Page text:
time of the first settlement of Newtown (now forming part of Macon), on the east bank of the Ocmulgee, three-quarters of a mile from the fort."

This fort was named after Col. Benjamin Hawkins, a revolutionary patriot, who was born in North Carolina in 1754. He was educated at Princeton, and becoming a personal friend of Washington, acted as an interpreter in his intercourse with the French officers of his army. He served North Carolina as representative in both houses of congress. In 1795 Washington appointed him agent for superintending all the Indians south of the Ohio, an office he held until his death, in 1816. “Although a man of wealth, he took up his residence among the Creeks, and devoted all his energies to their improvement. He established a large farm, built mills, houses, wagons, and made

implements of all sorts suited to the demands of the country. The celebrated French general Moreau, when an exile in America, paid a visit to Col. Hawkins at the agency. After leaving him he said he was the most remarkable man he had met in America. The Georgia Historical Society have published several volumes of his manuscripts.”



The following inscriptions are copied from monuments in Rose Hill cemetery, about half a mile above the city, on the banks of the Ocmulgee, which rise here abruptly to the hight of 140 feet above the bed of the river. The location is thickly wooded, and its uneven surface, tastefully laid out, presenting a scene of uncommon beauty:

Sacred to the memory of CHARLES BULLOCK, first senator in the state legislature from Bibb county, Ga.; died Sept. 10, 1829, aged 45 years.

OLIVER Hillhoose Pringe and Mary R. PRINGE, who perished in the wreck of the steamship Home, Oct. 9, 1837. “They were lovely and pleasant in their lives, and in their death they were not divided.” This tablet is erected to perpetuate the beloved memory of our parents by their bereaved and sorrowing children.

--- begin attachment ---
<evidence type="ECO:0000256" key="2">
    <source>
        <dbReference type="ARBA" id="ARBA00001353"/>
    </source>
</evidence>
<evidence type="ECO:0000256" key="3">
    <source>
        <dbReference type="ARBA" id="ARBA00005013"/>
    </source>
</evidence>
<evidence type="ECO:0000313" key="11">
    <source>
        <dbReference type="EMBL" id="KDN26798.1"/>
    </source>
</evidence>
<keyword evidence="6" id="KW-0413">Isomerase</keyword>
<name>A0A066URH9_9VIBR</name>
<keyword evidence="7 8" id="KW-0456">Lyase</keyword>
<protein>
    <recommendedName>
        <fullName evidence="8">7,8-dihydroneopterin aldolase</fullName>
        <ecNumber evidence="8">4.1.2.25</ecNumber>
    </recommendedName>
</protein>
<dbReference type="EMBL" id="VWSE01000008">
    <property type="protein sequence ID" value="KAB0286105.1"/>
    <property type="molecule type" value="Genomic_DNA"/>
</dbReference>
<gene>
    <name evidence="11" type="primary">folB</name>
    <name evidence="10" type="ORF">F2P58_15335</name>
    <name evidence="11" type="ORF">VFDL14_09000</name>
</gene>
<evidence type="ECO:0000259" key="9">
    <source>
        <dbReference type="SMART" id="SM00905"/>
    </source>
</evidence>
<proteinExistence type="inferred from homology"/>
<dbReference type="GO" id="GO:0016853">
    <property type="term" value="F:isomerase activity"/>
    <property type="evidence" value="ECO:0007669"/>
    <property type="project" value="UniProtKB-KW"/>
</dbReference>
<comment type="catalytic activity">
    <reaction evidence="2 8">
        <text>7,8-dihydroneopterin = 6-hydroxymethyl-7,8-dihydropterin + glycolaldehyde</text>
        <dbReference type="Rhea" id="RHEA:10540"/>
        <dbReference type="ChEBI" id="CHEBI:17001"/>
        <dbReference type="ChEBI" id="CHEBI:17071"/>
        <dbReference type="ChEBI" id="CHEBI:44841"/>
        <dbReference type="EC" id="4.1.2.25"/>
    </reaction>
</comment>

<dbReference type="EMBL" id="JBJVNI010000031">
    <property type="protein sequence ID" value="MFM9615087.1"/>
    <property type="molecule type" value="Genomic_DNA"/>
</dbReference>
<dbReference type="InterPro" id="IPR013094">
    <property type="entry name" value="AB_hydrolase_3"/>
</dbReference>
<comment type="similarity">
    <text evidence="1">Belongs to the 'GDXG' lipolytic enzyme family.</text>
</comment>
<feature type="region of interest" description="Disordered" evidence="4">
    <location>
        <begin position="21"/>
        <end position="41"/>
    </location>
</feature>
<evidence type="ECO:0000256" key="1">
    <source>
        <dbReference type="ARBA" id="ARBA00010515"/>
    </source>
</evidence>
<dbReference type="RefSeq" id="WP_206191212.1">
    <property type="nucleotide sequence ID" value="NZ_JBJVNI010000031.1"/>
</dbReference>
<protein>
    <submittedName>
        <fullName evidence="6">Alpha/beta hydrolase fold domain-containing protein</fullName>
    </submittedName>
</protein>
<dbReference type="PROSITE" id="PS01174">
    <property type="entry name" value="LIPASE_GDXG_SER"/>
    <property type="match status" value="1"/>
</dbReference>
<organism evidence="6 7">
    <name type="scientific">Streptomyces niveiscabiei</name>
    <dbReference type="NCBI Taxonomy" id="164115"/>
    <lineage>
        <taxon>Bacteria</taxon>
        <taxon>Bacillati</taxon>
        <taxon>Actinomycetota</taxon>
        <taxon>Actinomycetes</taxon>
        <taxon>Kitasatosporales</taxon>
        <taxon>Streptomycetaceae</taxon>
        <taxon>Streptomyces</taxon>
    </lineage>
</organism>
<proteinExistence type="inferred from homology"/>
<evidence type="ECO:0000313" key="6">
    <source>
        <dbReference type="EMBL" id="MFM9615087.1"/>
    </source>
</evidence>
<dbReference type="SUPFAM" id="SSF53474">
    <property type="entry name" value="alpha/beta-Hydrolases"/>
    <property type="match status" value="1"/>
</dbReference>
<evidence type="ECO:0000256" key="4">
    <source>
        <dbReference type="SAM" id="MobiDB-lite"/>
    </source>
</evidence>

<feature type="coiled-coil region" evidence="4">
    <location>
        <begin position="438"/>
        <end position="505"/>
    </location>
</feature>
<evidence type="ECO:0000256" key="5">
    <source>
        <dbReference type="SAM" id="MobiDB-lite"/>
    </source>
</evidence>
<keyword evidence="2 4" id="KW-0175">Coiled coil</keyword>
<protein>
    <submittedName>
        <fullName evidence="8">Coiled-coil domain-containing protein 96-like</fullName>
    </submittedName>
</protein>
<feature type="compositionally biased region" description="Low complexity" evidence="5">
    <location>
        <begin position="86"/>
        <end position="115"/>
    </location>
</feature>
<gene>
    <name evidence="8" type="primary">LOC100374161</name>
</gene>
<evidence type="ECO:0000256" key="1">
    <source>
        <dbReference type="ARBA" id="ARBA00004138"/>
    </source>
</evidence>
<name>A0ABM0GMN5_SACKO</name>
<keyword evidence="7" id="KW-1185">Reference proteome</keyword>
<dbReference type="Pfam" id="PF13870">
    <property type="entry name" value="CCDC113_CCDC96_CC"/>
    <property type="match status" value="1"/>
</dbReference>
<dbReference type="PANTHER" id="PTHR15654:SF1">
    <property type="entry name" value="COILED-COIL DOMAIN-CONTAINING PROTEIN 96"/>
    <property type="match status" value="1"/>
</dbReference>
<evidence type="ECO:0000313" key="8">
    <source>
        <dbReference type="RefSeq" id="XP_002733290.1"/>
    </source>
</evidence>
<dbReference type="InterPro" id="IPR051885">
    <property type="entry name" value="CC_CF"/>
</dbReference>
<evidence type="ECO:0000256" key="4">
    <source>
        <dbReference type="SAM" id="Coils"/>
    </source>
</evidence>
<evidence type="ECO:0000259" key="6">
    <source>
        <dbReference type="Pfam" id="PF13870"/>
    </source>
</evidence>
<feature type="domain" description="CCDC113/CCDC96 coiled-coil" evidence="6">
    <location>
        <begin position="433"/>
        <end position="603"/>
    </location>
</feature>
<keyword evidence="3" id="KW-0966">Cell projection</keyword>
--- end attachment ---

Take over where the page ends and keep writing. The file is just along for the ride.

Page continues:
JAMES GODDARD, born at Athol, Mass., Jan. 22, 1800. Removed to Georgia in 1821 ; died at Greenfield, Mass., Oct. 19, 1846. Erected by the citizens of Macon as a testimonial of their appreciation of his public spirit and enterprise.

Here lie the remains of John HOWARD, a native of Onslow Co., North Carolina. Born on the 5th of March, 1792. He was for nineteen years a minister of the Methodist Episcopal Church, characterized by a burning zeal in the cause of his Divine Master. His ministrations were eminently successful in the salvation of his fellow men. As a minister, husband, father and citizen, he was exemplary, discharging his duties with fidelity, and adorning the character of the Christian profession. HE FELL in the prime of his days, and in the zenith of his usefulness, on the 22d of Aug., 1836, aged 44 yrs. and 6 mo. The God whom he served did not desert him in this last conflict, but enabled him to know that while the earthly tabernacle was dissolving that he was passing to a house not made with hands eternal in the heavens. This monument of one well known and sincerely beloved is reared by the affection of the church in this city, to whom he ministered in holy things for many years, and who witnessed his triumphant end. He died in the full assurance of a blissful immortality surrounded by a weeping family and mourning church.